4. Amazing book. It was like ten books of information in one it was so in depth. I also appreciated that it referenced so many people, books, and movies for additional study. This is definitely the most thorough and informative book on the Civil Rights Movement that I have read thus far.

    5. Author Wayne Greenhaw, who begins with the admission that his own "kin" marched in Ku Klux Klan parades, is a journalist who documents the historic hatred in his home state of Alabama which led to atrocious beatings and killings of black citizens and to a church bombing which killed four little black girls getting ready for Sunday school and blinding a fifth. The book concludes with court victories by the Southern Poverty Law Center against KKK killers and the transformation of once racist Gov. [...]

    6. Gripping, overwhelming in detail, and narrated as only a seasoned journalist can, Fighting the Devil in Dixie is a no-holds-barred recounting of the gradual and inevitable victory of conscience and humanity over selfishness and insufferable oppression in Alabama. It is a historical accounting of Civil Rights struggle in a state where a politician's cry of "Segregation forever!" rallied the populace. Wayne Greenhaw writes in an engaging, impersonal style. His intimate familiarity with events in A [...]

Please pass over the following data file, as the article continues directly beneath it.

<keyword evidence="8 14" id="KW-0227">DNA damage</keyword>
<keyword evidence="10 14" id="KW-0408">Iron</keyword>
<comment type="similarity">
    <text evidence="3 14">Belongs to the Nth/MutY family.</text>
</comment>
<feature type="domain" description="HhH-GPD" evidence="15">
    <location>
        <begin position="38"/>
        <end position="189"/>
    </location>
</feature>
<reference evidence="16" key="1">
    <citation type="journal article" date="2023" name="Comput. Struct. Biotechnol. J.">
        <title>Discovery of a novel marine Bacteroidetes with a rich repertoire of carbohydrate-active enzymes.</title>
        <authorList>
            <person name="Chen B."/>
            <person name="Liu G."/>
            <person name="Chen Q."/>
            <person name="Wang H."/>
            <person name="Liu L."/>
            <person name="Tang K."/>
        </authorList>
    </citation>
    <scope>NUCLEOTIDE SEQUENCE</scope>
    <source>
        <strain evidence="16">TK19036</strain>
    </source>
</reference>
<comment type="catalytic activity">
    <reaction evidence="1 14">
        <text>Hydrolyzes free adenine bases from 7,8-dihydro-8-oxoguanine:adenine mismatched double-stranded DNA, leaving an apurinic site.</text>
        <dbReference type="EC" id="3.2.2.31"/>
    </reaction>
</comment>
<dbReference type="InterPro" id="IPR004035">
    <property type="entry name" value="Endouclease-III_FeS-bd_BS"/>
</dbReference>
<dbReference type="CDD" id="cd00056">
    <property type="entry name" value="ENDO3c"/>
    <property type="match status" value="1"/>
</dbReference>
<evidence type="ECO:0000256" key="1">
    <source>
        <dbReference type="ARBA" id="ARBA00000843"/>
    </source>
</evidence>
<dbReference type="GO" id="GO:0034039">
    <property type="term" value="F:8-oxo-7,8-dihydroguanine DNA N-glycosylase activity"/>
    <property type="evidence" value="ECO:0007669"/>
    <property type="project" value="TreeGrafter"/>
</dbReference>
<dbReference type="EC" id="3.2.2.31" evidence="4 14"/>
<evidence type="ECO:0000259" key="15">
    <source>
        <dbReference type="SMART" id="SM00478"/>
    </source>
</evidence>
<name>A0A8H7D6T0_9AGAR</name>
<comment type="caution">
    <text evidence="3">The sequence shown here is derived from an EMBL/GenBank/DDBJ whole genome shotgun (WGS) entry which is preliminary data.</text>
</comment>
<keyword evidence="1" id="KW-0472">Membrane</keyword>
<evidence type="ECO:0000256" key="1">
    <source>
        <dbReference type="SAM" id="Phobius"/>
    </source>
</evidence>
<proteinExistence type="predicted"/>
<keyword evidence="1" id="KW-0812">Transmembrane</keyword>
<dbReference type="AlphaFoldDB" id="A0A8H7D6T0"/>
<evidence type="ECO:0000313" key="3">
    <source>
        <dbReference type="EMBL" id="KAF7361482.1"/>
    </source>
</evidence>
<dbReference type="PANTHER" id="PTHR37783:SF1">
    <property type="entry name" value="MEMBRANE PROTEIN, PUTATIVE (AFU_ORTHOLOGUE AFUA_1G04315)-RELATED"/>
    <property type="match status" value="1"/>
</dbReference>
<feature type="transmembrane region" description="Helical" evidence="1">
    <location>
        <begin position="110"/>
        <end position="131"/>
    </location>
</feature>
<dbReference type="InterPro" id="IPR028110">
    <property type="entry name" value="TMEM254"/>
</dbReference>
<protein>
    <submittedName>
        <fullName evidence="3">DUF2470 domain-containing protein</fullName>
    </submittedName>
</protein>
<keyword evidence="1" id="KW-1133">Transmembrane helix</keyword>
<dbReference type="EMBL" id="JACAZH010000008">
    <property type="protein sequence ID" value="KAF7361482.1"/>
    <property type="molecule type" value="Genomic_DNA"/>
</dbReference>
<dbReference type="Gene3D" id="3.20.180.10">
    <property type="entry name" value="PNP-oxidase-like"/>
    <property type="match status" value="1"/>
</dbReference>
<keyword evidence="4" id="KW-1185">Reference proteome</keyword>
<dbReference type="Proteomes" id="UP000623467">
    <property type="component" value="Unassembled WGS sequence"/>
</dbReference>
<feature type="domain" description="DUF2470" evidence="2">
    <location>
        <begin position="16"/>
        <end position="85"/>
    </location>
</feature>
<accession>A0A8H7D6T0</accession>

7. Rather than the big moments, this work by an Alabama journalist follows the many small, principled acts of attrition by ordinary people against the Klan--local bankers, barbers, morticians, newspaper editors, bail bondsmen, city clerks and creative strategies like getting property as damages in civil suits and, to my great delight, Morris Dees raising the original monies for the SPLC by marketing "Favorite Recipes of Home Economics Teachers" through unwitting white Future Farmers of America fund [...]

    8. It's crucial to remember the Civil Rights Movement and the brutal racism that made it necessary. We can't forget. Those with eyes to see and ears to hear couldn't forget if they tried since racism and hate is still so endemic. Hate must be fought continuously both in our society and within ourselves.

    9. FANTASTIC BOOK ! Required reading for anyone who wants to understand the events painted on the evening news. Buy this as a holiday gift for someone you love !

    Leave a Reply

    Your email address will not be published. Required fields are marked *